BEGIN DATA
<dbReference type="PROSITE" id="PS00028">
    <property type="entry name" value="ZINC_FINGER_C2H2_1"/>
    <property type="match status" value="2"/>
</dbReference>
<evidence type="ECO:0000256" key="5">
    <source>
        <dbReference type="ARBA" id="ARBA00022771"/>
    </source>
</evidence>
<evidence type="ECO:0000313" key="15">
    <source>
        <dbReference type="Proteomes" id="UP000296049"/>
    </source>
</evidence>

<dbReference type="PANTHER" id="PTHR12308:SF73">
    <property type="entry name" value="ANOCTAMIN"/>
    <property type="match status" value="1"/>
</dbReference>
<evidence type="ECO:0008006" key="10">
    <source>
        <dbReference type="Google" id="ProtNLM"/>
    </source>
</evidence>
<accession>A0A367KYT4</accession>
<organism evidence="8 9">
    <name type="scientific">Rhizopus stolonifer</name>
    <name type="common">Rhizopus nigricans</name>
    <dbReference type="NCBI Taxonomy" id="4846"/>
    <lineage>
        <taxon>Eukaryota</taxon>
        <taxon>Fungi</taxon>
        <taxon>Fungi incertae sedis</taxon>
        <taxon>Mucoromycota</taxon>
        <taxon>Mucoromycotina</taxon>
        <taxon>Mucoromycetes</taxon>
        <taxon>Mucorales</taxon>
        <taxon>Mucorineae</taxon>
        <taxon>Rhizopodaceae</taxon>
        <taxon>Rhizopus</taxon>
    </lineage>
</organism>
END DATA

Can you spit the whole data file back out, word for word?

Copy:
<dbReference type="PROSITE" id="PS00028">
    <property type="entry name" value="ZINC_FINGER_C2H2_1"/>
    <property type="match status" value="2"/>
</dbReference>
<evidence type="ECO:0000256" key="5">
    <source>
        <dbReference type="ARBA" id="ARBA00022771"/>
    </source>
</evidence>
<evidence type="ECO:0000313" key="15">
    <source>
        <dbReference type="Proteomes" id="UP000296049"/>
    </source>
</evidence>

<dbReference type="PANTHER" id="PTHR12308:SF73">
    <property type="entry name" value="ANOCTAMIN"/>
    <property type="match status" value="1"/>
</dbReference>
<evidence type="ECO:0008006" key="10">
    <source>
        <dbReference type="Google" id="ProtNLM"/>
    </source>
</evidence>
<accession>A0A367KYT4</accession>
<organism evidence="8 9">
    <name type="scientific">Rhizopus stolonifer</name>
    <name type="common">Rhizopus nigricans</name>
    <dbReference type="NCBI Taxonomy" id="4846"/>
    <lineage>
        <taxon>Eukaryota</taxon>
        <taxon>Fungi</taxon>
        <taxon>Fungi incertae sedis</taxon>
        <taxon>Mucoromycota</taxon>
        <taxon>Mucoromycotina</taxon>
        <taxon>Mucoromycetes</taxon>
        <taxon>Mucorales</taxon>
        <taxon>Mucorineae</taxon>
        <taxon>Rhizopodaceae</taxon>
        <taxon>Rhizopus</taxon>
    </lineage>
</organism>